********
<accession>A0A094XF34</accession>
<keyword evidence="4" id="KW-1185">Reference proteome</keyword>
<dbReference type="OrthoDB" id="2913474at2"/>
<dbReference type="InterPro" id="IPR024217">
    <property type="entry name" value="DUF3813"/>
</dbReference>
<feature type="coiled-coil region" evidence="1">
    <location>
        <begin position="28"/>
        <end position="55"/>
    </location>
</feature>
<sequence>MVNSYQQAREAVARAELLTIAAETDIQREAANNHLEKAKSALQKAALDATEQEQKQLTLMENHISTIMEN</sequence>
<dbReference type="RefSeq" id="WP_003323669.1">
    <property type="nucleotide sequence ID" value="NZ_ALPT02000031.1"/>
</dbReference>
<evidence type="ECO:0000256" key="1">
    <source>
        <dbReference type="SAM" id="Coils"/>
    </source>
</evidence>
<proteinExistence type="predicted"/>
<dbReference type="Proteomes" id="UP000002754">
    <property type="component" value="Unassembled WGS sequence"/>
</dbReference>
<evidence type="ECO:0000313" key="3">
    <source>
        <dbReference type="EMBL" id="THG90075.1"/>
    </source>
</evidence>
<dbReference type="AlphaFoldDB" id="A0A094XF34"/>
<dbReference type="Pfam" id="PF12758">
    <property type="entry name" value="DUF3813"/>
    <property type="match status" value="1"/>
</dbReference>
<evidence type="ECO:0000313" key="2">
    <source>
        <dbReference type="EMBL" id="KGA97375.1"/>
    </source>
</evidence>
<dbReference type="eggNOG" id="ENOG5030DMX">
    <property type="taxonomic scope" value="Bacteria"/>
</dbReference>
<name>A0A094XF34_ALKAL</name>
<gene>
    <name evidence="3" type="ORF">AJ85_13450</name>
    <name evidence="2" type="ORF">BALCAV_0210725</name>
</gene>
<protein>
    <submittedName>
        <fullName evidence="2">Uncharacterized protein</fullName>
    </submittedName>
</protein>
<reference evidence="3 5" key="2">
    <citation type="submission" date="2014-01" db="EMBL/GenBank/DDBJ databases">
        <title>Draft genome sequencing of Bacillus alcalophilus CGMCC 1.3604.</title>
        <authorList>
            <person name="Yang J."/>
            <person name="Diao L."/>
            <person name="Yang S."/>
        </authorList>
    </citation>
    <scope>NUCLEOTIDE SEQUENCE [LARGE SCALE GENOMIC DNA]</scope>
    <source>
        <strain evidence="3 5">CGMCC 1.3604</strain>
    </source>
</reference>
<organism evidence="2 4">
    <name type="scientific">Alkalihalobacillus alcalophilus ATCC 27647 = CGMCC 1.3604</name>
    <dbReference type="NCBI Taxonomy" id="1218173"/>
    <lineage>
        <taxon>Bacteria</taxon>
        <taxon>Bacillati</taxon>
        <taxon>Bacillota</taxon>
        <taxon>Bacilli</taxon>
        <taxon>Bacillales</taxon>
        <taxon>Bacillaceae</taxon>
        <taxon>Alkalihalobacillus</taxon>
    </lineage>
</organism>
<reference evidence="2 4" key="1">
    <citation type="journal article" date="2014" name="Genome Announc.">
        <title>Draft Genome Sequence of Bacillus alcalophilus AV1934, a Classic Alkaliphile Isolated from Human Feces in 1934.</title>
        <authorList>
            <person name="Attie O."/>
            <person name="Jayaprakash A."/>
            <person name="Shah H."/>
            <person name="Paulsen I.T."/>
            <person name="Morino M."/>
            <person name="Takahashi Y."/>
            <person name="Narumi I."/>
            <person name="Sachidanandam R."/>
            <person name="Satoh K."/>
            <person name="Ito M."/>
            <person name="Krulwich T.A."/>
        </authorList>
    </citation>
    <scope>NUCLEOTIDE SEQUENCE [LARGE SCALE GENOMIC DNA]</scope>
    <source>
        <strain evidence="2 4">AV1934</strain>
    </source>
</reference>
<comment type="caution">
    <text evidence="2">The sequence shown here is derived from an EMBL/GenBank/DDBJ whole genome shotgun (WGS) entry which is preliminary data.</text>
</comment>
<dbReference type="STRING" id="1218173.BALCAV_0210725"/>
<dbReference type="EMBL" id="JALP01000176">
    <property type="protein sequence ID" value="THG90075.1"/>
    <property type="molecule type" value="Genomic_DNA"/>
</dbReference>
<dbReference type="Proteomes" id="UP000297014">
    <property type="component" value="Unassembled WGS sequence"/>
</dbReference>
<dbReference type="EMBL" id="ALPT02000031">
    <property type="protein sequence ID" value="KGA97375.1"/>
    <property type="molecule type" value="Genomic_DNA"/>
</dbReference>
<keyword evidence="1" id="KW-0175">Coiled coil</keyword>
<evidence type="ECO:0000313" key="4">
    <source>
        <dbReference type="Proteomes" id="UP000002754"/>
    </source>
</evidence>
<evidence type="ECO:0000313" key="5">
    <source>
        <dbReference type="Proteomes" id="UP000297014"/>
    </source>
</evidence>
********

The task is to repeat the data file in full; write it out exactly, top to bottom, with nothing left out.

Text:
<accession>A0A094XF34</accession>
<keyword evidence="4" id="KW-1185">Reference proteome</keyword>
<dbReference type="OrthoDB" id="2913474at2"/>
<dbReference type="InterPro" id="IPR024217">
    <property type="entry name" value="DUF3813"/>
</dbReference>
<feature type="coiled-coil region" evidence="1">
    <location>
        <begin position="28"/>
        <end position="55"/>
    </location>
</feature>
<sequence>MVNSYQQAREAVARAELLTIAAETDIQREAANNHLEKAKSALQKAALDATEQEQKQLTLMENHISTIMEN</sequence>
<dbReference type="RefSeq" id="WP_003323669.1">
    <property type="nucleotide sequence ID" value="NZ_ALPT02000031.1"/>
</dbReference>
<evidence type="ECO:0000256" key="1">
    <source>
        <dbReference type="SAM" id="Coils"/>
    </source>
</evidence>
<proteinExistence type="predicted"/>
<dbReference type="Proteomes" id="UP000002754">
    <property type="component" value="Unassembled WGS sequence"/>
</dbReference>
<evidence type="ECO:0000313" key="3">
    <source>
        <dbReference type="EMBL" id="THG90075.1"/>
    </source>
</evidence>
<dbReference type="AlphaFoldDB" id="A0A094XF34"/>
<dbReference type="Pfam" id="PF12758">
    <property type="entry name" value="DUF3813"/>
    <property type="match status" value="1"/>
</dbReference>
<evidence type="ECO:0000313" key="2">
    <source>
        <dbReference type="EMBL" id="KGA97375.1"/>
    </source>
</evidence>
<dbReference type="eggNOG" id="ENOG5030DMX">
    <property type="taxonomic scope" value="Bacteria"/>
</dbReference>
<name>A0A094XF34_ALKAL</name>
<gene>
    <name evidence="3" type="ORF">AJ85_13450</name>
    <name evidence="2" type="ORF">BALCAV_0210725</name>
</gene>
<protein>
    <submittedName>
        <fullName evidence="2">Uncharacterized protein</fullName>
    </submittedName>
</protein>
<reference evidence="3 5" key="2">
    <citation type="submission" date="2014-01" db="EMBL/GenBank/DDBJ databases">
        <title>Draft genome sequencing of Bacillus alcalophilus CGMCC 1.3604.</title>
        <authorList>
            <person name="Yang J."/>
            <person name="Diao L."/>
            <person name="Yang S."/>
        </authorList>
    </citation>
    <scope>NUCLEOTIDE SEQUENCE [LARGE SCALE GENOMIC DNA]</scope>
    <source>
        <strain evidence="3 5">CGMCC 1.3604</strain>
    </source>
</reference>
<organism evidence="2 4">
    <name type="scientific">Alkalihalobacillus alcalophilus ATCC 27647 = CGMCC 1.3604</name>
    <dbReference type="NCBI Taxonomy" id="1218173"/>
    <lineage>
        <taxon>Bacteria</taxon>
        <taxon>Bacillati</taxon>
        <taxon>Bacillota</taxon>
        <taxon>Bacilli</taxon>
        <taxon>Bacillales</taxon>
        <taxon>Bacillaceae</taxon>
        <taxon>Alkalihalobacillus</taxon>
    </lineage>
</organism>
<reference evidence="2 4" key="1">
    <citation type="journal article" date="2014" name="Genome Announc.">
        <title>Draft Genome Sequence of Bacillus alcalophilus AV1934, a Classic Alkaliphile Isolated from Human Feces in 1934.</title>
        <authorList>
            <person name="Attie O."/>
            <person name="Jayaprakash A."/>
            <person name="Shah H."/>
            <person name="Paulsen I.T."/>
            <person name="Morino M."/>
            <person name="Takahashi Y."/>
            <person name="Narumi I."/>
            <person name="Sachidanandam R."/>
            <person name="Satoh K."/>
            <person name="Ito M."/>
            <person name="Krulwich T.A."/>
        </authorList>
    </citation>
    <scope>NUCLEOTIDE SEQUENCE [LARGE SCALE GENOMIC DNA]</scope>
    <source>
        <strain evidence="2 4">AV1934</strain>
    </source>
</reference>
<comment type="caution">
    <text evidence="2">The sequence shown here is derived from an EMBL/GenBank/DDBJ whole genome shotgun (WGS) entry which is preliminary data.</text>
</comment>
<dbReference type="STRING" id="1218173.BALCAV_0210725"/>
<dbReference type="EMBL" id="JALP01000176">
    <property type="protein sequence ID" value="THG90075.1"/>
    <property type="molecule type" value="Genomic_DNA"/>
</dbReference>
<dbReference type="Proteomes" id="UP000297014">
    <property type="component" value="Unassembled WGS sequence"/>
</dbReference>
<dbReference type="EMBL" id="ALPT02000031">
    <property type="protein sequence ID" value="KGA97375.1"/>
    <property type="molecule type" value="Genomic_DNA"/>
</dbReference>
<keyword evidence="1" id="KW-0175">Coiled coil</keyword>
<evidence type="ECO:0000313" key="4">
    <source>
        <dbReference type="Proteomes" id="UP000002754"/>
    </source>
</evidence>
<evidence type="ECO:0000313" key="5">
    <source>
        <dbReference type="Proteomes" id="UP000297014"/>
    </source>
</evidence>